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McCormack L, Sheridan S, Lewis M, et al. Communication and Dissemination Strategies to Facilitate the Use of Health-Related Evidence. Rockville (MD): Agency for Healthcare Research and Quality (US); 2013 Nov. (Evidence Reports/Technology Assessments, No. 213.)

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Communication and Dissemination Strategies to Facilitate the Use of Health-Related Evidence.

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Introduction

Background

Rationale and Relevance for Conducting the Systematic Review

The Agency for Healthcare Research and Quality (AHRQ) sponsors research to improve the quality, effectiveness, and safety of health care in the United States. Evidence reports and technology assessments generated through AHRQ’s Effective Health Care (EHC) Program provide science-based information about common, relevant health conditions and technologies to serve the needs of patients, clinicians, insurance payers, and other end users. Findings from clinical, health services, and comparative effectiveness studies—especially as assembled for systematic reviews and similar documents—need to be communicated and disseminated effectively to influence optimal and timely practice and health policies.1

Because systematic reviews evaluate multiple studies, they are inherently complex. Nuanced descriptions of benefits, harms, strengths of evidence, and uncertainties often make findings from evidence reports difficult for intended audiences to understand and use in decisionmaking. Evidence reports are typically targeted at scientific researchers in related fields, rather than at the patients or clinicians who ultimately make health related decisions. Clear communication and active dissemination of findings from research reports to all audiences in easy-to-understand formats are critical to increasing awareness, consideration, adoption and use of evidence. Given AHRQ’s mission, a critical goal is to evaluate the effectiveness of techniques to ensure that such findings are correctly understood and placed within the context of existing information on the topic from other sources and of strategies to make evidence report findings widely available. By evaluating the comparative effectiveness of communication techniques and dissemination strategies, this review will inform efforts to make evidence reports that summarize current research both more easily accessible for patients and clinicians and more likely to be used to influence individual decisions, change practice, and inform future research.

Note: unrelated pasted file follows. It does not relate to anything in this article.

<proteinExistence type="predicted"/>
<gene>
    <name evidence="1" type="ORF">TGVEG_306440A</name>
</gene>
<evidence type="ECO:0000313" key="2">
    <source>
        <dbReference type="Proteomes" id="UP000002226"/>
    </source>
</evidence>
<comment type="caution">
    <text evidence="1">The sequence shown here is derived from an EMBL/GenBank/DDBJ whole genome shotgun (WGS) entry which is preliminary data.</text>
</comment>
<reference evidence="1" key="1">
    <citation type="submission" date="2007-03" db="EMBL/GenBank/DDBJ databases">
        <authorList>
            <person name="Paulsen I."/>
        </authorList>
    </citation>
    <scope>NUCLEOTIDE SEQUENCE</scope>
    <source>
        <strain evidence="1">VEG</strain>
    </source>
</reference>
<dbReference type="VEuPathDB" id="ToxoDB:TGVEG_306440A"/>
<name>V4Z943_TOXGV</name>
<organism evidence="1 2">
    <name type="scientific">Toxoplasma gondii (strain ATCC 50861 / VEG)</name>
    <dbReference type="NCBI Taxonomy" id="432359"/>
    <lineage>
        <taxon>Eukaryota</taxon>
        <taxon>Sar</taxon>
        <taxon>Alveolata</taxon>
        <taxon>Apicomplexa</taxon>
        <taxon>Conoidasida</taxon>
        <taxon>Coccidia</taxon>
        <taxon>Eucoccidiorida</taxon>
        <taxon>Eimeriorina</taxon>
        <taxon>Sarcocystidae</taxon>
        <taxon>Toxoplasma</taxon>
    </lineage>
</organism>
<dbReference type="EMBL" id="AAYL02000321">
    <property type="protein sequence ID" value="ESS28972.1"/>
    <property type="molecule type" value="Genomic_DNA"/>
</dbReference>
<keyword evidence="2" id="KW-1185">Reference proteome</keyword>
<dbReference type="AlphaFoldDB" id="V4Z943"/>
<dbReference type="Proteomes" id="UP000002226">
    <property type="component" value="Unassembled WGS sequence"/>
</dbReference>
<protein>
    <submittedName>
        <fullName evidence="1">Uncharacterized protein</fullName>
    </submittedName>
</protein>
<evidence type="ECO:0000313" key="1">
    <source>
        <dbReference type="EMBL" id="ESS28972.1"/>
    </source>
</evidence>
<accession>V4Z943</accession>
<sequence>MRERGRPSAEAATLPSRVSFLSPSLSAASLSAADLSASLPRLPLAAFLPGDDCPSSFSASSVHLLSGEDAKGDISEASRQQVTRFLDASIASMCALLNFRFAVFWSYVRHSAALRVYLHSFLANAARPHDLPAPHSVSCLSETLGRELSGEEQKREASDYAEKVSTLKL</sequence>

Due to the complexities of our topic, we present our work as three separate systematic reviews—one for communication, one for dissemination, and a third for uncertainty—each addressing a separate, but related, Key Question. Combined, these three separate reviews inform how to best translate and disseminate research-based evidence reports.

Terminology and Definitions